Speciation and hybridisation

Rik Palmans (Rik.Palmans@ping.be)
Sat, 14 Oct 1995 19:13:47 +0100

After reading the articles on hybrisation of different Nepenthes species, I
would like to add a few general notes on hybridisation. I was highly
inspired by: GRANT, Verne "The Evolutionary Process -- A Critical Study of
Evolutionary Theory" (ed. Columbia University Press, New York, 1991, ISBN

The 'goal' of speciation is the generation of a combination of adaptively
useful genes. Natural selection favours organisms that are better adapted
to the environment they live in. Speciation is the most rapid and efficient
means of fixing a new adaptive gene combination. Each species possesses its
own unique set of adaptive gene combinations which guarantee the best
adaptation for its niche or habitat. Reproductive isolating mechanisms
protect this adaptive useful combination from intermixing with others, what
would result in less adapted organisms.

In plants these isolating mechanisms can be spatial: two species growing in
separated and different habitats. If by any action the two species get
intermixed the hybrids are ecological inferior to the parents: they are
less adapted to each of both habitats their parents live in. The 'pure'
species will always be better adapted to the ecological conditions in its
specific habitat. So, even if the hybrids are fertile, they will disappear
by natural selection and the 'pure' species will in the long or thort term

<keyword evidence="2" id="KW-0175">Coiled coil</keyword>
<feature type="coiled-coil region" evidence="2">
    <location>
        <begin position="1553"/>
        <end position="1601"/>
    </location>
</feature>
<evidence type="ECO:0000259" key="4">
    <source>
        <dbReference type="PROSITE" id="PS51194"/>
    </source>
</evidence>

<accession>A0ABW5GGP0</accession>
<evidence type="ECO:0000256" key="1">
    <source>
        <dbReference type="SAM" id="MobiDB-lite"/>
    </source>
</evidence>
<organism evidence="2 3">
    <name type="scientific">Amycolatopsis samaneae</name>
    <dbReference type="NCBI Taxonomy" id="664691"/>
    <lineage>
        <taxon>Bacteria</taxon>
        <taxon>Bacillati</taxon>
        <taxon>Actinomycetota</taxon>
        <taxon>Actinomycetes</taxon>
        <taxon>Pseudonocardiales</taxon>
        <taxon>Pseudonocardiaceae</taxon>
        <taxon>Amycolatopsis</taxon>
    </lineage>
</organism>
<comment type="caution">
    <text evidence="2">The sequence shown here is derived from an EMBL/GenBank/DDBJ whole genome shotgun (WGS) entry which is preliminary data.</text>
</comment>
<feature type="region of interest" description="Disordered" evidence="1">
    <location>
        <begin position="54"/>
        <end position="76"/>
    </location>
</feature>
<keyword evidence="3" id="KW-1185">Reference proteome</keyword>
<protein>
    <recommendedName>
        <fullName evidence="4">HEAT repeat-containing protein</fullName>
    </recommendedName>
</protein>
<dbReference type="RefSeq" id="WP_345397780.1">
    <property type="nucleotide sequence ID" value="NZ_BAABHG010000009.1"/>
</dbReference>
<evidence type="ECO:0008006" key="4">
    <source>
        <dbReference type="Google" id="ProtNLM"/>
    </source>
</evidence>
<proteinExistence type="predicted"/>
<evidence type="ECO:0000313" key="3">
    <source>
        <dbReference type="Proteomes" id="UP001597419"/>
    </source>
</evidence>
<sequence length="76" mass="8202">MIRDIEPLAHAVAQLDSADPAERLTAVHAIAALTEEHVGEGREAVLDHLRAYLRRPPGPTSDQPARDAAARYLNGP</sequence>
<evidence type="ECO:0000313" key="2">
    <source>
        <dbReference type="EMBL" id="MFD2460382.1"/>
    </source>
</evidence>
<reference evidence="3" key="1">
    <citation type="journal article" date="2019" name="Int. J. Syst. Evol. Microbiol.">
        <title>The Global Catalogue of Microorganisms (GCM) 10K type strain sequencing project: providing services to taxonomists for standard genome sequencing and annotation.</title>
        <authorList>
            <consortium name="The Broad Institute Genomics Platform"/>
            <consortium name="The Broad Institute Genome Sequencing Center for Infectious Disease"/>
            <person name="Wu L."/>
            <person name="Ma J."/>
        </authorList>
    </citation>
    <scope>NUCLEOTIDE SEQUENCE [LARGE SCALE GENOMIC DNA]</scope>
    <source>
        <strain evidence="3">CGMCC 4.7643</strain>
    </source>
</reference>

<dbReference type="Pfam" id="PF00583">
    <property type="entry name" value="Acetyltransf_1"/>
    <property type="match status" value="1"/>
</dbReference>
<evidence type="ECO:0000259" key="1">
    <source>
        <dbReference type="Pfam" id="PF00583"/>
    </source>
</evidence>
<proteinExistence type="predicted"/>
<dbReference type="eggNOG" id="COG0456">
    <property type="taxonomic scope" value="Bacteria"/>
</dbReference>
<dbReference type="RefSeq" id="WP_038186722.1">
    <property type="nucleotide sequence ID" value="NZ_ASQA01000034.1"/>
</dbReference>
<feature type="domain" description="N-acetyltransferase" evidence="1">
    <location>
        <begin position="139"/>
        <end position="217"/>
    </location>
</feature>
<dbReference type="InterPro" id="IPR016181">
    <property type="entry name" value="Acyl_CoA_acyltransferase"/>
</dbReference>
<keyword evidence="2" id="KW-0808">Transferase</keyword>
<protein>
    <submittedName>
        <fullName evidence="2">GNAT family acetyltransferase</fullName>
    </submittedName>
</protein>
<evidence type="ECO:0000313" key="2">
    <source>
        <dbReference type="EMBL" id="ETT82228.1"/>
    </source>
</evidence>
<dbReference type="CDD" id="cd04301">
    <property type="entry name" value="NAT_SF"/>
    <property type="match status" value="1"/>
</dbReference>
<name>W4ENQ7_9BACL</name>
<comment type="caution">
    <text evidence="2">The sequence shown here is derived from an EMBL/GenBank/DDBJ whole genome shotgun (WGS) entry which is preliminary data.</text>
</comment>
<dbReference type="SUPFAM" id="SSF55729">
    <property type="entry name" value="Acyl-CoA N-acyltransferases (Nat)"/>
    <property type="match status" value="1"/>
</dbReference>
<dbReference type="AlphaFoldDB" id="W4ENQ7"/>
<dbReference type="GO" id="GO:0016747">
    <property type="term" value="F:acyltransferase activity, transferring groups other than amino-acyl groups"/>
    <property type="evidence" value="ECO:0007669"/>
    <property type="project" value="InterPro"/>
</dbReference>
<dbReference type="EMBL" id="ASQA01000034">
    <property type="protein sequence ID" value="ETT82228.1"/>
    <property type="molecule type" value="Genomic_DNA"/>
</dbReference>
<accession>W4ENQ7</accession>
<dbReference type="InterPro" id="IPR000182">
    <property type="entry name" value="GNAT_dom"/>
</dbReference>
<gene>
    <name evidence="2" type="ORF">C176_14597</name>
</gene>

be favoured and 'drive out' the hybrid.

In nature hybrids can only survive if there is not only a mixing of genes
but also a mixing of habitats. A few years ago, I had the opportunity to
study this phenomenon on Melandrium dioicum and Melandrium album -- red and
white campion. (Not cp's, but maybe the principle is the same.) The first
one is a species of undisturbed habitats like wood edges; the second is
typical for higly 'dynamic' habitats like disturbed road verges and sides
of arable fields. The two species hybridise very easily and the hybrids are
fertile. When the two grow in each others neighbourhood and there are
habitats between with more or less disturbance, that are to places where
one may find their hybrids: they are indeed typical for those mixed
habitats. The more a habitat resembles the habitat of the pure species, the
more the hybrids resemble one of the parent species.

It would be interesting to look if the same principle can be observed in
Nepenthes hybridisation (in nature). They seem to occur mainly in regions
where human disturbance destroyed or altered their habitats. This removes
the spatial and ecological reproductive barriers between different species
and can benefit the occurence of hybrids.

Rik Palmans, Voeren (Belgium)